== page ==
David Wagner   One Child, One Tablet   1/5/2012 2:52:22 PM
Re: One Child, One Tablet
I'm not trying to be a killjoy, glenbren. I bought my daughter a tablet because i thought it would be great for her so I'm obviously not anti-tablet or anti-electronic education. But i guess i'm having trouble visualizing a "tablet designed specifically for education."

We've previously discussed schools that deployed tablets that had software designed to prevent them from being used as game machines and the students hacked them in no time. If there is some overlay to prevent game play, i suspect that will always be the case unless it is really expensive. And if you did with the OS instead (say an education specific OS that didn't run Angry Birds) it couldn't run current apps. You'd have to have developer support.

I was at a restaurant last night and they were using iPads for the wine list. The waitress joked to me that if i could tell her how to get Angry Birds on it she'd love to know. I took it as a challenge. It turned out it was a two minute process to get to where i needed to go to do it. Kids are smarter than me AND more determined.

Anyway, I love the idea. But i don't see how it would work and we have this lovely piece of technology, the laptop, that approximates 90% of what we like in the tablet ready to go.
glenbren   One Child, One Tablet   1/5/2012 10:03:10 AM
Re: One Child, One Tablet
Tablets designed specifically for education would be great. I agree they shouldn't have games or social networking programs, but restricted internet access, with educational networking, including video conferencing, that would enable students to communicate with and access resources from other schools and students anywhere in the world. That would even the playing field a little and provide more opportunities, especially for schools in remote areas and/or those with little funding.
bnazarian   One Child, One Tablet   1/5/2012 8:43:39 AM
Re: One Child, One Tablet
@Henrisha, I think the tablets being designed specifically for K-12 is really important, a couple of models like Mobylize has done. One for younger kids and one for kids who are older. I would like to see internet access on them of course. I remember as a kid having those Encyclopedia Brittantica follks coming to the door peddling sets of encyclopedias to parents with a message like: "Don't you want your kids to have the tools they need to succeed?" That's how I see the Internet--only better and if kids can take that home from school and just explore the world of information available to them, heck, they can practically teach themselves Chinese online.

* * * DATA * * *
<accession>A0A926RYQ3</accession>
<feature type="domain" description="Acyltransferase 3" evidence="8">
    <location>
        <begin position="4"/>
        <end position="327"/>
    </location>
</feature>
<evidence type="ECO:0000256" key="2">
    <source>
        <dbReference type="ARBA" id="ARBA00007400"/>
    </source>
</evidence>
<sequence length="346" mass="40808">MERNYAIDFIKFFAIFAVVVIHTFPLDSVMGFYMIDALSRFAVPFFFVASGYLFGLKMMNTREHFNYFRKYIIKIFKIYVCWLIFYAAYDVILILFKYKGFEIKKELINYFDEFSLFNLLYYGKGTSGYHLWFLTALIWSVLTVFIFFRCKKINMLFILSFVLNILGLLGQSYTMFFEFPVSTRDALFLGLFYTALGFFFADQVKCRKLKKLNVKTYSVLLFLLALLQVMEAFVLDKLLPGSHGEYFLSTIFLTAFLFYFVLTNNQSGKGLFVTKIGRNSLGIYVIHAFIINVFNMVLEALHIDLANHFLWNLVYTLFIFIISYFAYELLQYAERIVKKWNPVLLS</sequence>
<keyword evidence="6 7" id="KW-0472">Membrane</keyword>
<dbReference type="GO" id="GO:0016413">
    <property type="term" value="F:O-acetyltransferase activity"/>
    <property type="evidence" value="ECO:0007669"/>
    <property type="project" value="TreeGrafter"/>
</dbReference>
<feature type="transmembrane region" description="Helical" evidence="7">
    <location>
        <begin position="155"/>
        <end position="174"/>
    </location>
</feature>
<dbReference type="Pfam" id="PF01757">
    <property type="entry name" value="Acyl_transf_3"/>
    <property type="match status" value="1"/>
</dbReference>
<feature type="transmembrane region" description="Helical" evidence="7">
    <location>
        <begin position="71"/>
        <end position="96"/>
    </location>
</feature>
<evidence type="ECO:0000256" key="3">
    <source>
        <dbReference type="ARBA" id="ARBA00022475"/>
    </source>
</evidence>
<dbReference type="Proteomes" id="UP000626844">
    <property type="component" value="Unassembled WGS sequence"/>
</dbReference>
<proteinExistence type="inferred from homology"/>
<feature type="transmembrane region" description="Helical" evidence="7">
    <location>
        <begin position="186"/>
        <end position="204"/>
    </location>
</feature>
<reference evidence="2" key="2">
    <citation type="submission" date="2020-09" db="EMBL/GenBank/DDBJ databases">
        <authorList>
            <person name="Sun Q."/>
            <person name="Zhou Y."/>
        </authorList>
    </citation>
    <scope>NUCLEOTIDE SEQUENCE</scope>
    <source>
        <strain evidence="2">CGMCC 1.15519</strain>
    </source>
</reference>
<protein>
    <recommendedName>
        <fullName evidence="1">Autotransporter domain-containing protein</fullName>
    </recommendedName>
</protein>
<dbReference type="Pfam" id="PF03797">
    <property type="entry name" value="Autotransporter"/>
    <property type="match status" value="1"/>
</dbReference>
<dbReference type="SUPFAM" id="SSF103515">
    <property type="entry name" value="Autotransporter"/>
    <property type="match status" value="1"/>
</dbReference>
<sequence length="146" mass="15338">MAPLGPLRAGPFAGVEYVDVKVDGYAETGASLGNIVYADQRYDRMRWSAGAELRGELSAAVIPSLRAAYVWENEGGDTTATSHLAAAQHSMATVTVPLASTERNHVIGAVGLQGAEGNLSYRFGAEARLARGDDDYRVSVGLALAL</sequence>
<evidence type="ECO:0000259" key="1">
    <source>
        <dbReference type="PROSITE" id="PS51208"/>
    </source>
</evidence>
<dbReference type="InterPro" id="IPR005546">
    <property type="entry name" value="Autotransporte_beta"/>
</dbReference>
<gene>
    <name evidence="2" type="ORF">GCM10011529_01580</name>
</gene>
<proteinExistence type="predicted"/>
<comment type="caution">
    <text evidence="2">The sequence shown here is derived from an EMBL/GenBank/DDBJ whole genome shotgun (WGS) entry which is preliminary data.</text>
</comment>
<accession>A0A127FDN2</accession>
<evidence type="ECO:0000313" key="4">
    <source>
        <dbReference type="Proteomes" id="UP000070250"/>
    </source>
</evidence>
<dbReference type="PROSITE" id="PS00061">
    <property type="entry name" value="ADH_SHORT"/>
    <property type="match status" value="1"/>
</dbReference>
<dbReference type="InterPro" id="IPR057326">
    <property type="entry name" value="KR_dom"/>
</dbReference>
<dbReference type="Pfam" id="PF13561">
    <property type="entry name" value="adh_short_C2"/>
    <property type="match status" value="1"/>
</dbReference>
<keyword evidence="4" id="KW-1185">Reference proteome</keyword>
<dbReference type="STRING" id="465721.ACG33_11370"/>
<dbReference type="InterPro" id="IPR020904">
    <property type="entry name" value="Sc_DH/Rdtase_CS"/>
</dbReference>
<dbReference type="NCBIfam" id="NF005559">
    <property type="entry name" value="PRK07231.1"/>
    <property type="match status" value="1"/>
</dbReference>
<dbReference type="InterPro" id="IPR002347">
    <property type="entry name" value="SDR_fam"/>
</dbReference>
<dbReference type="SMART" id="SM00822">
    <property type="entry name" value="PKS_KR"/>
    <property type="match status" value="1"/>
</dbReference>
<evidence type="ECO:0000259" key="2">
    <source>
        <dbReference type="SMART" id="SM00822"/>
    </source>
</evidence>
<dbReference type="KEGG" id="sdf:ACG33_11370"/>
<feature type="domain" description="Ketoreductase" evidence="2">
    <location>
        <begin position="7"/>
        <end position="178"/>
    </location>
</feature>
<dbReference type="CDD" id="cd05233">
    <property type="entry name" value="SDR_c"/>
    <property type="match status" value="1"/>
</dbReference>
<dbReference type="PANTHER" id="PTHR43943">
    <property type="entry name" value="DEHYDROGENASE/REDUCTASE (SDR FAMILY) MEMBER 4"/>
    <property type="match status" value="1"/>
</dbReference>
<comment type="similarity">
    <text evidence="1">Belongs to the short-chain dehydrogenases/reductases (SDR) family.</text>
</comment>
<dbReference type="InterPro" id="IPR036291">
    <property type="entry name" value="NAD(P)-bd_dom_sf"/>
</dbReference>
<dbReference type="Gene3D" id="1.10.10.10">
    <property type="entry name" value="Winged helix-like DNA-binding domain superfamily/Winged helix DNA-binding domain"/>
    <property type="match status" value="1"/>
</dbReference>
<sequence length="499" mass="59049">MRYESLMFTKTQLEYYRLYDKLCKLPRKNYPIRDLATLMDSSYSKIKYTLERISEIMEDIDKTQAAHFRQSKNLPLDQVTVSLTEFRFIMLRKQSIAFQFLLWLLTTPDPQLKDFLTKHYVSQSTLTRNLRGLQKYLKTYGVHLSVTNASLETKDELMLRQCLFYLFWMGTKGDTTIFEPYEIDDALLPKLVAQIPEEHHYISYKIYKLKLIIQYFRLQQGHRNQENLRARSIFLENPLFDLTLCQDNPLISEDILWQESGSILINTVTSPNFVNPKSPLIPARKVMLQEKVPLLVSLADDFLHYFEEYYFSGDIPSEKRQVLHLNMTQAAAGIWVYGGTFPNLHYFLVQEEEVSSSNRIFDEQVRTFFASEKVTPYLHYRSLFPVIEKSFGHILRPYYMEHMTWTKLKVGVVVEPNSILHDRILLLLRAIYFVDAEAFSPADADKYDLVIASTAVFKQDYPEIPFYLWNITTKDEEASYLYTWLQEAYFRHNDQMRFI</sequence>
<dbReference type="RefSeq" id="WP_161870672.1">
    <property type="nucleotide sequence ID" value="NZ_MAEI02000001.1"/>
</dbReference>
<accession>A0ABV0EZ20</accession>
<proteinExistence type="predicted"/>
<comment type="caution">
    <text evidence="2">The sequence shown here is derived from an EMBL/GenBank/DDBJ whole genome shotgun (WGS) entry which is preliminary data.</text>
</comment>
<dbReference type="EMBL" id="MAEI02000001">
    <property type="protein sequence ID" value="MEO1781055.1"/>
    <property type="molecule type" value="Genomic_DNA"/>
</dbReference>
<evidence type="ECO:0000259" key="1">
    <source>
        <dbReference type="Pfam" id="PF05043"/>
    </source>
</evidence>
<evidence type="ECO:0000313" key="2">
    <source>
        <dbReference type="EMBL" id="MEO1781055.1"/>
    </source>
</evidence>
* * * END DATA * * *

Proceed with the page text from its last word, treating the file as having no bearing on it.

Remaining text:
Just recently I pulled up videos on YouTube of Modest Mussorgsky's Night on Bald Mountain and some of my favorite classical masterpieces to expose my son to classical music. Just because it was Youtube he was willing to give the idea a shot and humor me. Once he was seated in front of the screen listening he was open to seeing more of my suggestions and replaying some. 
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Henrisha   One Child, One Tablet   1/5/2012 5:03:46 AM
Re: One Child, One Tablet
As with everything, there are pros and cons. Pros: Lighter backpacks (as someone else commented), you can just update the content (think of all the paper saved!), and they're generally more convenient when it comes to portability. Cons: Maintenance (what if the child breaks it?). Most of these, you've mentioned already.

I think what could be a huge advantage is if a manufacturer would design and make a tablet geared specifically for educational purposes. No gaming apps or social networking programs (all of which are just huge distractions), but just plain educational stuff, like the textbooks, notepad apps, and maybe even a calculator.

I'd really love to see this happen someday all across the country.
Henrisha   One Child, One Tablet   1/5/2012 5:00:08 AM
Re: Mentally smart but socially impaired
I'm with you on this. In some areas that barely have enough textbooks for the entire class, I think One Tablet, One Child is still a long way off. But yes, there are a lot of advantages if we were to have textbooks replaced with tablets. The thing is, the investment is going to be huge--and school systems (and budgets) will have to prepare for it.
Gigi   One Child, One Tablet   1/5/2012 1:10:41 AM
Gigi
Re: One Netbook, One Child
"The quality of a student's education now depends largely on where the student lives"

Birgit, you are right. The quality of education varies from place to place or institutions to institutions across the globe. Even though everybody is using the same technology and following the same syllabus. In cities and metros it seems they have a better quality education, when compare with the remote area. In education quality matters lot.